The Difference Ethnography Can Make: Understanding Social Mobilization and Development in the Brazilian Northeast

Abstract

Ethnographic research is invaluable for social movement research. Ethnographies of everyday participation in mobilization help to counter the popular image of social movements as coherent, well-bounded entities consisting of individuals committed to the goals of the collective. In this study of the Movimento Sem Terra (the Landless Movement, or the MST) in northeastern Brazil, I establish a more complete continuum of movement membership by analyzing two interviews (one conducted in 1999, the other in 2003) with a former plantation worker named Cicero who considered himself a member of the MST in 1999 but “didn't even know what to say about the movement” three years later. Cicero's interviews are noteworthy because he is not the sort of person typically featured in studies of social mobilization: he did not join the MST because of a passionate commitment (more because the movement showed up and he couldn't see a reason not to), and he was never convinced of the MST's primary ideals or methods. Cicero's interviews provide what Lila Abu-Lughod calls a “counter-discourse,” in which people make decisions that are contradictory, and incomplete, often made without explicit articulation or even understanding. Ultimately, I argue that incorporating this broader continuum will help us better explain movement personalities and trajectories.

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Notes

  1. 1.

    Spatial location was a very good indicator of occupational position on the plantation. At one end of the hierarchical spectrum were the plantation owners who lived in the Casa Grande (Big House) and had the run of the plantation (Freyre, 1978). At the other end were the moradores (common laborers) who lived in row houses on the plantation, and the clandestinos (illegal workers) who occupied the most insecure positions because they were forced to reside in town and look for work on a daily or seasonal basis (Sigaud, 1979).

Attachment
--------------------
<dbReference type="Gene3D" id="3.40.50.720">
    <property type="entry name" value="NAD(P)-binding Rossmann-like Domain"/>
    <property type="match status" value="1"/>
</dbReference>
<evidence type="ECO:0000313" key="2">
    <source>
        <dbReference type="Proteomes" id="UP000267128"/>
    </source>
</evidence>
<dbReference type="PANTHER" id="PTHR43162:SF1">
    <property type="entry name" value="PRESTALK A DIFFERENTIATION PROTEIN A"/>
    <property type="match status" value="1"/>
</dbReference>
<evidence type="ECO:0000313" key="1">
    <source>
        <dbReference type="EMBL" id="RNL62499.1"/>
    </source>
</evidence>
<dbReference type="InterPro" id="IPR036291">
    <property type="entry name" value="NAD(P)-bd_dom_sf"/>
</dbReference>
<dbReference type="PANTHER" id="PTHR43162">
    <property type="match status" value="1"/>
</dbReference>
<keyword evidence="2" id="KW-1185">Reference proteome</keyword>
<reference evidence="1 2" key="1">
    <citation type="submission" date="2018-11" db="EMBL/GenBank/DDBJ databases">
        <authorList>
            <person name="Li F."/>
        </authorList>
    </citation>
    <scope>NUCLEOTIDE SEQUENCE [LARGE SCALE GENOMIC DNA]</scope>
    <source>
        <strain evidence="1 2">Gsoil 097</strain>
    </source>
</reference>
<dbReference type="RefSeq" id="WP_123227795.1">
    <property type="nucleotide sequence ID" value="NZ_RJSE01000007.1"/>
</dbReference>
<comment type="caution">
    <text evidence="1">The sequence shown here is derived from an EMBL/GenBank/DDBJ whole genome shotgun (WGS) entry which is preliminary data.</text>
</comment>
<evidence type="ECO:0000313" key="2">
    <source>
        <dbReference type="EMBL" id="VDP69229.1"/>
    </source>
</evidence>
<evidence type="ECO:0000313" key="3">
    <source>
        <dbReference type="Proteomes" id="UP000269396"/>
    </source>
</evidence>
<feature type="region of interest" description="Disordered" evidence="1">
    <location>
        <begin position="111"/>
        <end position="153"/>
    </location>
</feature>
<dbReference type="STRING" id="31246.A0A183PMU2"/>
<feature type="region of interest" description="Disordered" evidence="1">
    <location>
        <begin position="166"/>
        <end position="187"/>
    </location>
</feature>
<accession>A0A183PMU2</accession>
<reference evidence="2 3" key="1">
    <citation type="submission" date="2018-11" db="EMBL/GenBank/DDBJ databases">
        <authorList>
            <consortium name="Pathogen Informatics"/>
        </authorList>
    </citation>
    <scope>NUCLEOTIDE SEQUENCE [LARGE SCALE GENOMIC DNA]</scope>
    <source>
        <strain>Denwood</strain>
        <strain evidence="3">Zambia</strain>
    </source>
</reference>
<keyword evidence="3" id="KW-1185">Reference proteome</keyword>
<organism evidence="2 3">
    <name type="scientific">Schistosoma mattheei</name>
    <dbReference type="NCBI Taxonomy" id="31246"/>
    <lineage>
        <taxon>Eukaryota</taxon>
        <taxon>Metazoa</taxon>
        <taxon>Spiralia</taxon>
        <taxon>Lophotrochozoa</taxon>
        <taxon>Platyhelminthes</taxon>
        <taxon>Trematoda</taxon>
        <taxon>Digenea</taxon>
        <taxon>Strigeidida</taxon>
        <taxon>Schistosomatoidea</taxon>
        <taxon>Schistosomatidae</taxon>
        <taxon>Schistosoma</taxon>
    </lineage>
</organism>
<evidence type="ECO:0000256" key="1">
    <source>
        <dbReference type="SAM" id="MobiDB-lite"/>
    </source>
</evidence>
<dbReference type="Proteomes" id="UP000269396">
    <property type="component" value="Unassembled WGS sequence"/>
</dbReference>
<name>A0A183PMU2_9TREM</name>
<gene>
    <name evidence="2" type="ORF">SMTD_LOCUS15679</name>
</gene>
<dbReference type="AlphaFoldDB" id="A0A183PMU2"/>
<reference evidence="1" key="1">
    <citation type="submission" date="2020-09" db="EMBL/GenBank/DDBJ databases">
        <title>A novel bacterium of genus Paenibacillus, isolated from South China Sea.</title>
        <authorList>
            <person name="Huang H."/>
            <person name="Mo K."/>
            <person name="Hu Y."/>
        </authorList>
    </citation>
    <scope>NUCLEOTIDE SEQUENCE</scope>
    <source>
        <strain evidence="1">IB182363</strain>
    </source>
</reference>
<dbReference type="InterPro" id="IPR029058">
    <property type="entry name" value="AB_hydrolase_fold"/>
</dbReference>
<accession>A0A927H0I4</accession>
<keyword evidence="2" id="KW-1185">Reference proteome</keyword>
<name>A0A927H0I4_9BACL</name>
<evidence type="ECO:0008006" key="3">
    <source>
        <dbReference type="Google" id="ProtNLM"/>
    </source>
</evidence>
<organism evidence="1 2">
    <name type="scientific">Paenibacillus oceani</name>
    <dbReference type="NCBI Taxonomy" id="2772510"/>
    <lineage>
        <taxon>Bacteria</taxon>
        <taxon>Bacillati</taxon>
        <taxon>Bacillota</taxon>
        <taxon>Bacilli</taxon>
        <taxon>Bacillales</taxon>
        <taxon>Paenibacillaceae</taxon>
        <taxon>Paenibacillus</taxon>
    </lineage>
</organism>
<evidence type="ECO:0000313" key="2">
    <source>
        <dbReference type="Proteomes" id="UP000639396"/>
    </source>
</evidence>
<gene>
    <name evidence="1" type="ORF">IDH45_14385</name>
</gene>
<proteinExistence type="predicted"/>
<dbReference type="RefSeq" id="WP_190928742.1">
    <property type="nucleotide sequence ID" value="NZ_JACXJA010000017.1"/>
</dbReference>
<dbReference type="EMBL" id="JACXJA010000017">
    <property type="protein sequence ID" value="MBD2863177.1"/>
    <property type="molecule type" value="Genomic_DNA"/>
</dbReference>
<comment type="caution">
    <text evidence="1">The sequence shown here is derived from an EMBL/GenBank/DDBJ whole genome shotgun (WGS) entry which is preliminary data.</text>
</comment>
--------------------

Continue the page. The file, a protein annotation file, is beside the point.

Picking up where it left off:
2. 2.

    I do not use real names in this paper, unless they are political figures who spoke “on the record.” Research was conducted in the region in 1999, 2001, and 2003.

  3. 3.

    The renter still lived on the settlement because his wife and grown son had both accepted plots of land from the government, being eligible according to the government law that gave priority to people with some (any) former association to the land. As extraordinary as it seems, the renter—a well-off man in his late fifties—would also have received a plot if he had not been actively renting out another mill down the road. The renter was almost universally hated, even by people who had liked previous renters (one worker had worked for three renters since he arrived on the plantation in 1962).

  4. 4.

    Between 1992 and 2000, 12 former plantations in the municipality were expropriated and distributed among 926 families.

  5. 5.

    In 2001, an official report written by the Mayor's office (of Água Preta) listed the municipality's Human Development Index at .354, less than half the HDI for Brazil as a whole (with an HDI of .742 in 2001) and significantly lower than Pernambuco (with an HDI of .572).

  6. 6.